The Legend of Zelda: Breath of the Wild looks like a great game that I want to buy. It looks good stood upon its own merits too since I have never played a Zelda game. Unfortunately though, not a single other game has taken my fancy in the least. Third party support seems to be lacking while Mario just isn’t for me. This same kind of sentiment has been echoed by everyone that I have spoken to. For the money that Nintendo is wanting their simply isn’t the content to support it within the launch window.
The sad thing is that it wouldn’t take a lot to add that appeal. There were a lot of rumours floating around about games that really would move the Switch. A console version of Pokemon Sun & Moon, (known as Pokemon Stars) is something that Pokemon fans have wanted for years and would help cement the idea of a handheld console. Releasing something like a Dark Souls collection for the Switch would have been a strong move on the third party mark too. They want to sell Switch games as “that thing you love but portable”. They could get away with selling old game ports on this premise as a side market to their main exclusives and people would be happy but there needs to be variety for this to work.
As I sit here now, a few short months from when I eagerly awaited more news on the Switch, I have no drive to buy it and neither does any of my friends. Maybe we just aren’t their market. The Wii sold well but it was a hollow generation without substance that few look back favourably upon. The Wii U sold poorly and had a terrible library of games. The Switch needs to win Nintendo back some support or they might not get another opportunity.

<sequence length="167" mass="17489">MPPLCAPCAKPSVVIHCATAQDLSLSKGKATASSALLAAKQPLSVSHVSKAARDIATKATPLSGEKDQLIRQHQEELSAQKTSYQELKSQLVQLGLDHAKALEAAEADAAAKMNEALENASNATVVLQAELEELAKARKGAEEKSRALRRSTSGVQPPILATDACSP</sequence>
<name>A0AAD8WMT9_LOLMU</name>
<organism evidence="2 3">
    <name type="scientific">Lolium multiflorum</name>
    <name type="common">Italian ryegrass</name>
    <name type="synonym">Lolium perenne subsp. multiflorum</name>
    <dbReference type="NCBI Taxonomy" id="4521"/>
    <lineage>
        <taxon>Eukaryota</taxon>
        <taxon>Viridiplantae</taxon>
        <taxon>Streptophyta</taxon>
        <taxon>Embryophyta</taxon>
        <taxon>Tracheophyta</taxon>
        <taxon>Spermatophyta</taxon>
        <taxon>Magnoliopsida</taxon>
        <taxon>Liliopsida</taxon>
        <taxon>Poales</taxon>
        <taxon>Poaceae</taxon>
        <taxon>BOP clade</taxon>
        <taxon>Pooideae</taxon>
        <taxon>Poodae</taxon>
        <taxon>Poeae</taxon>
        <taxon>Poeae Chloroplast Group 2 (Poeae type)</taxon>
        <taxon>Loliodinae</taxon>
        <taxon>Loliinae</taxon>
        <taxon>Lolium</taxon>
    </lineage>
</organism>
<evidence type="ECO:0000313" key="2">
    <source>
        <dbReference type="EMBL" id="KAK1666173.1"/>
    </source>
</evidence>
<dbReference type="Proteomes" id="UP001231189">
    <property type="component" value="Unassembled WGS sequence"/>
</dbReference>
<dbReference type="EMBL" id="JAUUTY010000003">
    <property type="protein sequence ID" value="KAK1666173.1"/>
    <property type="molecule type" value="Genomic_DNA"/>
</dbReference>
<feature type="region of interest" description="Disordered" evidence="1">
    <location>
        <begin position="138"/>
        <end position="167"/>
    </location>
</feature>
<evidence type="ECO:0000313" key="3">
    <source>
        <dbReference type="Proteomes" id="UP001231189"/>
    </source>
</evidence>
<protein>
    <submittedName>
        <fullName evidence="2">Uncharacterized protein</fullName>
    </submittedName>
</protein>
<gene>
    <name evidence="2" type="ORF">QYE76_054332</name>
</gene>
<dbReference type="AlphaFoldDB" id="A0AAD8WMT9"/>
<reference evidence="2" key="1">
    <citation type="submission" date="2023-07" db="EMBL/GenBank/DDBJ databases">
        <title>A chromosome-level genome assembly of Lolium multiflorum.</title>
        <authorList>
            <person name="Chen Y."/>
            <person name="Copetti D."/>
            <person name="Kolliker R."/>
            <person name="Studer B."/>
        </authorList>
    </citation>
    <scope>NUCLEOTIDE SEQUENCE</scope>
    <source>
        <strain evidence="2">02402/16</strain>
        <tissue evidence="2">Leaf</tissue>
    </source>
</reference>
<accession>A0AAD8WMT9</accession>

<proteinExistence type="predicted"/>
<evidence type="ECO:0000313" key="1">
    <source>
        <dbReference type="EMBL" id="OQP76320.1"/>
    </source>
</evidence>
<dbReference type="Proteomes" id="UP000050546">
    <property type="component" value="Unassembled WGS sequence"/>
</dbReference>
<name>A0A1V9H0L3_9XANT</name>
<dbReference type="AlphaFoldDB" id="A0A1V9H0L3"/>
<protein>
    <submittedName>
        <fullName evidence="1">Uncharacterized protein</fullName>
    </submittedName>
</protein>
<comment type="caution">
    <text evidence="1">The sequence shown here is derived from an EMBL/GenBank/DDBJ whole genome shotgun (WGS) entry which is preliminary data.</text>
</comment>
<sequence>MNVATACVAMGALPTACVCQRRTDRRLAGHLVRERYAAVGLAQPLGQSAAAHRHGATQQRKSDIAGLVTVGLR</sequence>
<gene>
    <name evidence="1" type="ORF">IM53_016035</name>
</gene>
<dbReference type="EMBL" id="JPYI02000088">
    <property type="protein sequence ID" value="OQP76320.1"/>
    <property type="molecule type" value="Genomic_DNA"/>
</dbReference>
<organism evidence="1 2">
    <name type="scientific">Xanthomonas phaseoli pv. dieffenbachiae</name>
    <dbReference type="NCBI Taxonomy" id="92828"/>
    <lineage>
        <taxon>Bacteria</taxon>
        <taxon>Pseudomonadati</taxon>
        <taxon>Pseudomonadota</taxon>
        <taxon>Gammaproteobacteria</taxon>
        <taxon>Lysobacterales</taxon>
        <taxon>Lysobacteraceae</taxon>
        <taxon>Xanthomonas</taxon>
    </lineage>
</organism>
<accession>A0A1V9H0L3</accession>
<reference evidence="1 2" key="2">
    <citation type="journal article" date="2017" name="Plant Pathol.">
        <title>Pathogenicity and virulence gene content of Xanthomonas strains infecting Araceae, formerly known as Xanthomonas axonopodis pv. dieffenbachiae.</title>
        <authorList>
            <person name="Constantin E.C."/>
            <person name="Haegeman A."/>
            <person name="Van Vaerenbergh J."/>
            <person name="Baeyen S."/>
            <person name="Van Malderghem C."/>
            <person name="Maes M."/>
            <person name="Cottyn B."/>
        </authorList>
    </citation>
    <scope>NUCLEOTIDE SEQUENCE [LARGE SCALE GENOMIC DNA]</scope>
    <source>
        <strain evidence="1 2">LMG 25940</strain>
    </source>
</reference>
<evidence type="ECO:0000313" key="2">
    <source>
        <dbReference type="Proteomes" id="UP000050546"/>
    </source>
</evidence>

Repeat selling the same handful of games to an ageing fanbase while marketing colourful, family friendly titles to a younger audience that increasingly wants to scream obscenities down a mic while playing Call of Duty is not sustainable. Nintendo needs to switch out their business policies and get with the times. Just look at their Youtube policies to see how out of date they are with the average consumer. Both oldschool gamers and children consume massive amounts of gaming related content online but Nintendo seems terrified of losing money to let’s players or reviewers. They continue to burn bridges without building any new ones.
The Switch is potentially Nintendo’s last chance to prove that they still have what it takes to compete in the modern console market. I just hope that they don’t waste it.